Matthew is an energetic 15 year veteran of enterprise software development and world-traveling open source educator. Matthew guides the Training efforts at GitHub.com and is author of the Git Master Class series for O’Reilly, co-author of the O’Reilly’s Version Control with Git book, co-author of the Presentation Patterns book, a speaker on the No Fluff Just Stuff tour, an author of three of the top 10 DZone RefCards, including the Git RefCard, and President of the Denver Open Source Users Group.
You’ve heard about this version control system called Git. Maybe some of your colleagues are using it. But is it here to stay, or just a fad?
We can best answer that by looking at what Distributed Version Control Systems (DVCS) like Git bring to the world of programming and authoring. There are a myriad of benefits ranging from the distributed nature of Git without a central point of failure, to its focus on working locally. These benefits are made possible by Git efficiently communicating over the network only when asked and its Unix-like compositional architecture.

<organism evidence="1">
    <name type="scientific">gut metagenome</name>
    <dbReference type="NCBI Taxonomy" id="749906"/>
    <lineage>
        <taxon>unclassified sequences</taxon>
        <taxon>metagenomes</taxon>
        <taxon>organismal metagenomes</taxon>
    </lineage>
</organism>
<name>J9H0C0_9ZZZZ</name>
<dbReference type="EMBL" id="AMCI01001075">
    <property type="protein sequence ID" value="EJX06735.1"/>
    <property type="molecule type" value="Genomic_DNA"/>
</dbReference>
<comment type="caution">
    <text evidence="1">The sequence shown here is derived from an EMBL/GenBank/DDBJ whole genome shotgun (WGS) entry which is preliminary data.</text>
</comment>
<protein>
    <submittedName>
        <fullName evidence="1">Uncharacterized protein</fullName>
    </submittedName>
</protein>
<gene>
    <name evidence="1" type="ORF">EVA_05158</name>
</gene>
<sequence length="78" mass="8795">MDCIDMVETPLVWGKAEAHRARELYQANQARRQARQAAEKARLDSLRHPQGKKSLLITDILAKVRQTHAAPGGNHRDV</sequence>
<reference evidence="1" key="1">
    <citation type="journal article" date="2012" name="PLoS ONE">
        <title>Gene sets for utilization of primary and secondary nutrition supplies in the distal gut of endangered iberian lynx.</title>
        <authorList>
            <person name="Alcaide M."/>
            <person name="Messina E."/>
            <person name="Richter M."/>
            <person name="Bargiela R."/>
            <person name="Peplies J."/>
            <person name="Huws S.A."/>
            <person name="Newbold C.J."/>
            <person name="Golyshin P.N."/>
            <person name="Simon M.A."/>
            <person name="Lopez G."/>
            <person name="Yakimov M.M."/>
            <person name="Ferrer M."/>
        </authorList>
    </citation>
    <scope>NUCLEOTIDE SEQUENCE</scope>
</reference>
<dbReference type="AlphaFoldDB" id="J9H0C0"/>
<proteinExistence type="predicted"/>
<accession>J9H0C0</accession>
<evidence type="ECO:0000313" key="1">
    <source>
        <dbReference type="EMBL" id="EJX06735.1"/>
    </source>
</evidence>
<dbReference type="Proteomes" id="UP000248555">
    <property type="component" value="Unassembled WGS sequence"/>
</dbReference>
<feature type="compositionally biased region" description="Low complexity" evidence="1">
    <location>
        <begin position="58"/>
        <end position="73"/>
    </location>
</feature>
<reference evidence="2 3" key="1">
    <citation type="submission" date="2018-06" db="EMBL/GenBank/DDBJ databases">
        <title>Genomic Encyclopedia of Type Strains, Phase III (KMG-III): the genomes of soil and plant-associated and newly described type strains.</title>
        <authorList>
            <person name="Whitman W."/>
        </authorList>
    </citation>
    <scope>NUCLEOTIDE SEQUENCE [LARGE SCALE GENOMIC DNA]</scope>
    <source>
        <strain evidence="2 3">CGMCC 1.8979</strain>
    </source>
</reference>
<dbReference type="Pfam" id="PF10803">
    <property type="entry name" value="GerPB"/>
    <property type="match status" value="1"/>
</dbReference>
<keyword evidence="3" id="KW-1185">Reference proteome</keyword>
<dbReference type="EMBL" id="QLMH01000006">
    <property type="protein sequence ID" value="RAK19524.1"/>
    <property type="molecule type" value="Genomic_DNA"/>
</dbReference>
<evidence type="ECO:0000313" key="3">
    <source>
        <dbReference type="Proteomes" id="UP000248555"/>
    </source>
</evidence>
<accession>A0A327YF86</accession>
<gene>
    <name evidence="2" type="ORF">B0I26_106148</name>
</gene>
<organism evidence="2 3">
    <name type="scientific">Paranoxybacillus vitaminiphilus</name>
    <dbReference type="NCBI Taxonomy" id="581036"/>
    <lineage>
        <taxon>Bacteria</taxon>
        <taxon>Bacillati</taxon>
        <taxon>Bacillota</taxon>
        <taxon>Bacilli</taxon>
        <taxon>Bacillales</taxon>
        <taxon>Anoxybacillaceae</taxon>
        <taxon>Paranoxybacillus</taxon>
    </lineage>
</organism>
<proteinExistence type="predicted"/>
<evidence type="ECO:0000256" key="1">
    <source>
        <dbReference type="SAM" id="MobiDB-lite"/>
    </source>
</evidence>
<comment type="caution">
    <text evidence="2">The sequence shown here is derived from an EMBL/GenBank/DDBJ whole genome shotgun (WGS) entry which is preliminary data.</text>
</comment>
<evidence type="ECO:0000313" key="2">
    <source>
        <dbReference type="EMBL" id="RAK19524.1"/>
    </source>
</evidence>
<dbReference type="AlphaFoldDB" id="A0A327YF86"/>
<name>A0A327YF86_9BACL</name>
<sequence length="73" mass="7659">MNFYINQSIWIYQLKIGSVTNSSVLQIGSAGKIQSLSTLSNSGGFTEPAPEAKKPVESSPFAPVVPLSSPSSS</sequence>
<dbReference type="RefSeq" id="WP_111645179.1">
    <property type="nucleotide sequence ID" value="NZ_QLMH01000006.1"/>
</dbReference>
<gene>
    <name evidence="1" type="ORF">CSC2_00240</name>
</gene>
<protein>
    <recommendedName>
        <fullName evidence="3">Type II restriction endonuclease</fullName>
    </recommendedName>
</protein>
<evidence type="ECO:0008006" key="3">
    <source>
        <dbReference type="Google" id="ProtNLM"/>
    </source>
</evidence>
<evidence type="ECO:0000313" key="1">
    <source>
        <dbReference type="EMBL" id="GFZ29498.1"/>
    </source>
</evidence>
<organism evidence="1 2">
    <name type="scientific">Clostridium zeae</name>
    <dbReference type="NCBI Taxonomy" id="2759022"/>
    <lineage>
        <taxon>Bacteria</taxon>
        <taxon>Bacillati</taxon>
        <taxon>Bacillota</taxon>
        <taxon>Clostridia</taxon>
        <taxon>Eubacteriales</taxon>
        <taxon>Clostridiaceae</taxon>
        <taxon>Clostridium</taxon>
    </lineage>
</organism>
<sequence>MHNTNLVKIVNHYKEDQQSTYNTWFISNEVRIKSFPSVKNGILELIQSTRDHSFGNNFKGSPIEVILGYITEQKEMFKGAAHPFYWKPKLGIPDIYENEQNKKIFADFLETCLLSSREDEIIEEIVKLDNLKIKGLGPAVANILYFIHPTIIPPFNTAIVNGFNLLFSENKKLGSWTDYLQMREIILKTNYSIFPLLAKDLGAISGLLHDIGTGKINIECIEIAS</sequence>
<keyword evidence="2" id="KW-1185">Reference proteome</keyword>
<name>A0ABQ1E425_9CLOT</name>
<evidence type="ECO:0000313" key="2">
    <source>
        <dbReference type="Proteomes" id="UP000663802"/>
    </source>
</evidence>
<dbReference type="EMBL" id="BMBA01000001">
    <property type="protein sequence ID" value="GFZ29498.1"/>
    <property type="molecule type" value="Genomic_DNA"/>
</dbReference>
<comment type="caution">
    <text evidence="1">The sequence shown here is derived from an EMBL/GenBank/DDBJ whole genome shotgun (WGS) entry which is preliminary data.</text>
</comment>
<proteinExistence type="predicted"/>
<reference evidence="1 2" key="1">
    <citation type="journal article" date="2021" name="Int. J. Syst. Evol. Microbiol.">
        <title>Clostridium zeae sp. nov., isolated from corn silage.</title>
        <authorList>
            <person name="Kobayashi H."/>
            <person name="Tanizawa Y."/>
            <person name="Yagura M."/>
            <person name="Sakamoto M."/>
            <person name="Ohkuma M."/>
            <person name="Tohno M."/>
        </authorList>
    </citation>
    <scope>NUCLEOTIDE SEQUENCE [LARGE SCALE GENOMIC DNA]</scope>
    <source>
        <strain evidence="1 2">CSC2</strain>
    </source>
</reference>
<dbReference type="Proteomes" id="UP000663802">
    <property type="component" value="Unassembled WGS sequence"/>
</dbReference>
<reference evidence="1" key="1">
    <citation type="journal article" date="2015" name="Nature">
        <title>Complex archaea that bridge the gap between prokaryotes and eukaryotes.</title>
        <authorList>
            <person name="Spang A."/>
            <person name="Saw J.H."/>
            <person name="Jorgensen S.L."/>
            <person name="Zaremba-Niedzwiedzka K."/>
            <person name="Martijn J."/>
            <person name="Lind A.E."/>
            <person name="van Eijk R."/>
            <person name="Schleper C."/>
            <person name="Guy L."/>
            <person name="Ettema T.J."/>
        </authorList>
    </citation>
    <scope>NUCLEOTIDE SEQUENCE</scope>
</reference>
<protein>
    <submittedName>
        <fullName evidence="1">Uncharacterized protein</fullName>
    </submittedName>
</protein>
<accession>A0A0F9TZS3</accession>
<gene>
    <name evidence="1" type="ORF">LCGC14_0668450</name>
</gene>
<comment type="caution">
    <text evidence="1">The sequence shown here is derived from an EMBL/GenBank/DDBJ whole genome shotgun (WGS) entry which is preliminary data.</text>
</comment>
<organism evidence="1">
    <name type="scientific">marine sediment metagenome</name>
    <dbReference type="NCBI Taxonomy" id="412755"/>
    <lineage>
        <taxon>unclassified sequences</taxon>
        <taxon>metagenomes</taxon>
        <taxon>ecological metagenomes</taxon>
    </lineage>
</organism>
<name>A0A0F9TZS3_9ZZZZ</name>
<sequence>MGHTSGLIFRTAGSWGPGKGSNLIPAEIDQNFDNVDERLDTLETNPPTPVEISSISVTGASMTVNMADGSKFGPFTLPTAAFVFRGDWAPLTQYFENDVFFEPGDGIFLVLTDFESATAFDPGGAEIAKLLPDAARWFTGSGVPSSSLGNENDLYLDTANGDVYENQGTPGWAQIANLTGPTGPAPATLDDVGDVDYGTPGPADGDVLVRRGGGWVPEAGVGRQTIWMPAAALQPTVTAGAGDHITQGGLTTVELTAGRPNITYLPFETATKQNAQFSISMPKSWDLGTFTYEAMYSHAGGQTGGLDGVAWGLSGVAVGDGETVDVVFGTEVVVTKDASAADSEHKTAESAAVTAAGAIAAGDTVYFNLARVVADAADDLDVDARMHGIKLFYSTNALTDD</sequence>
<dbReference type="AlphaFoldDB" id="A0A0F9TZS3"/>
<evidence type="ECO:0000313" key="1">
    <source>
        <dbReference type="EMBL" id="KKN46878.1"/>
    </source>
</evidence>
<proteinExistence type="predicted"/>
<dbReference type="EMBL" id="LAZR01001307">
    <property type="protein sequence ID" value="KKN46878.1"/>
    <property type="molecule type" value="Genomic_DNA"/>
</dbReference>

We’ll follow that up with a look at what GitHub, a web service focused on amplifying Git for easier collaboration, brings to this rapidly changing domain of software creation tools.
This talk will enable you to sling the basic Git and GitHub lingo around like an old hat when you get back to the office.
Continuous delivery is the current buzz, but let’s take a few minutes to demystify it. 1. Does it work? 2. How would you go about getting towards that mode of operation? 3. Why would you want to have continuous delivery? 4. What tools facilitate this? You’ll leave a transformed developer. The idea of releases being non-stressful and able to be merged in on Friday at 4pm is attractive to the majority of us who have suffered at the hands of the “awful rollback” and the “long weekend.” These travails are partially the result of being on the opposite end of the spectrum from continuous delivery. Come with an open mind to branching strategies, feature toggles, and Readme-driven development.